respectively, indicating that neither is essential for silencer func-
tion. In contrast, construct D3 largely fails to repress GFP ex-
pression in CD8 cells, indicating that a central 80 bp core region
(Figure 6A, the 80 bp core indicated in gray). Comparison of mul-
tiple D3 founders suggests that this construct may retain some
weak partial silencing activity, so that a minor contribution to
silencing by sites outside of this region cannot be excluded
(Figure 6C, note that the average proportion of GFP+CD8 cells
seems somewhat reduced in D3 compared to DDRE mice). By
inserting the DF2H DRE variant in front of the hCD2 promoter
(construct F2cDF2H-pCD2), which lacks its own enhancer, we
further demonstrate that Runx sites were also not required for
enhancer activity of the DRE element (Figure 6B). The 80 bp
core region required for silencer function contains both an
NFkB and E-box motif. E-box motifs could mediate regulation
by E proteins such as E2A and HEB whose activity is known to
be controlled by TCR-mediated signals. However, mutation of
all three E-box motifs within the DRE element does not markedly
impair silencing activity (Figures 6B and 6C). A functional role for
the NFkB site cannot be excluded at this point, although previ-
ous analyses of knockout mice affecting this pathway do not
support a role in CD4-CD8 lineage commitment. Hence, it
appears likely that the DRE silencer is regulated by a factor (or
factors) whose role in lineage commitment is not yet recognized.
ThPOK induction represents the earliest available indicator of
CD4 commitment, thus providing a valuable new access point
from which to elucidate the responsible upstream pathways.
The present study contributes to this goal in two respects. First,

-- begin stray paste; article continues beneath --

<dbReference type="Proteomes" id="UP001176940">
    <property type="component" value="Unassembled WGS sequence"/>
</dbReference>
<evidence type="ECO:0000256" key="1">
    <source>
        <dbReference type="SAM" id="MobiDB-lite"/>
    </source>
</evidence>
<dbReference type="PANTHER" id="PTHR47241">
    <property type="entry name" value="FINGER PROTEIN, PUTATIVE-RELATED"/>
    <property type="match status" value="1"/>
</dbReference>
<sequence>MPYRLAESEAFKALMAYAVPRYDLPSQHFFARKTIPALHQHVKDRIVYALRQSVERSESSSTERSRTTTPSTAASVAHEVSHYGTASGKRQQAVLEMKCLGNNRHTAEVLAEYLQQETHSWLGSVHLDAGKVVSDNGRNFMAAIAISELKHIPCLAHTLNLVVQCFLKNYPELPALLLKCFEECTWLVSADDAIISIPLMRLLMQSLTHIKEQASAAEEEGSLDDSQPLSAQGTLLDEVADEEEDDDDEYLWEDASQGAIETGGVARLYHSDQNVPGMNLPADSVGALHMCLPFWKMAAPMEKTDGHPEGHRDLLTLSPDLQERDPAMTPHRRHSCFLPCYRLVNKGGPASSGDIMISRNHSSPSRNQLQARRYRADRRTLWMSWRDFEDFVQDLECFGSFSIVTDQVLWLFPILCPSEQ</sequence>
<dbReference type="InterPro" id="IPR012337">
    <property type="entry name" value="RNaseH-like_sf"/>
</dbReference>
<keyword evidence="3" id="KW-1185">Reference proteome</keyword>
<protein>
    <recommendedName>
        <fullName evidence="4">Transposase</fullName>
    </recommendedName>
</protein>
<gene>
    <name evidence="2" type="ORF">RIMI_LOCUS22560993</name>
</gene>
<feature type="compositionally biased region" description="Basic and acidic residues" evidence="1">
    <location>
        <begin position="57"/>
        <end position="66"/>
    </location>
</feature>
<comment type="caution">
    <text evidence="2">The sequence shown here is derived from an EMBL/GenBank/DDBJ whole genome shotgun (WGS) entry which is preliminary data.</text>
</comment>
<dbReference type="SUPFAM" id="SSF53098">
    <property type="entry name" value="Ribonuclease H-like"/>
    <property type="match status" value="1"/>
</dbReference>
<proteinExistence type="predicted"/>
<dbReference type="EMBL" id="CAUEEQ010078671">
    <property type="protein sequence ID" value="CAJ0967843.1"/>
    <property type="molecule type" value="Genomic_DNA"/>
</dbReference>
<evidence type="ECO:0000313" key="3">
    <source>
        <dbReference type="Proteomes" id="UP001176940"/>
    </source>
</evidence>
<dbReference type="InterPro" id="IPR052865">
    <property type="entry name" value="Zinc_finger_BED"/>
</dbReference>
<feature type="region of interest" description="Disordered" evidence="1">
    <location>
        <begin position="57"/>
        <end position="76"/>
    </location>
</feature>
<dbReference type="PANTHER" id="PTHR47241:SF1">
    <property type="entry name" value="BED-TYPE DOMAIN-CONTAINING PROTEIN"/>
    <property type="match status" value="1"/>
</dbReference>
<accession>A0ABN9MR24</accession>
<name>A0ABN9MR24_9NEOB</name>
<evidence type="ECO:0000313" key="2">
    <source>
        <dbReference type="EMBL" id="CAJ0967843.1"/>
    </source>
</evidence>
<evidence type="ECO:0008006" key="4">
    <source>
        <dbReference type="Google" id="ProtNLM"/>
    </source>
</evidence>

we provide compelling evidence of mechanistic linkage between
TCR signaling and ThPOK induction. Second, we demonstrate
that ThPOK induction is controlled at the level of transcription
and identify a key element, the distal regulatory element, that
mediates selective expression in MHC class II-restricted thymo-
cytes. The DRE encodes dual silencer and enhancer functions,
thus making it an ideal molecular switch. We propose a mecha-
depend on overcoming DRE silencer function.
Our observations that in vivo antibody-mediated TCR treat-
ment leads to ThPOK induction in CD4+8lothymocytes and
that CD4+8lothymocytes require TCR stimulation for continued
ThPOK expression in vitro together provide strong support for
a causal relationship between TCR engagement and ThPOK in-
duction. The simplest and most plausible interpretation of these
experiments is that TCR stimulation of CD4+8lothymocytes
directly triggers ThPOK transcription in those cells. The observa-
tion that ThPOK is not induced until the CD4+8lostage is most
consistent with the kinetic signaling model of lineage commit-
ment, and less so with the instructional model, which postulates
that lineage-determining TCR signals are transmitted at the DP
stage.Nevertheless therearetwoimportant caveatsto thisinter-
pretation. First, ThPOK induction at the CD4+8lostage could
represent a delayed response to TCR signals received at the
DP stage, which might, for instance, initiate changes in chroma-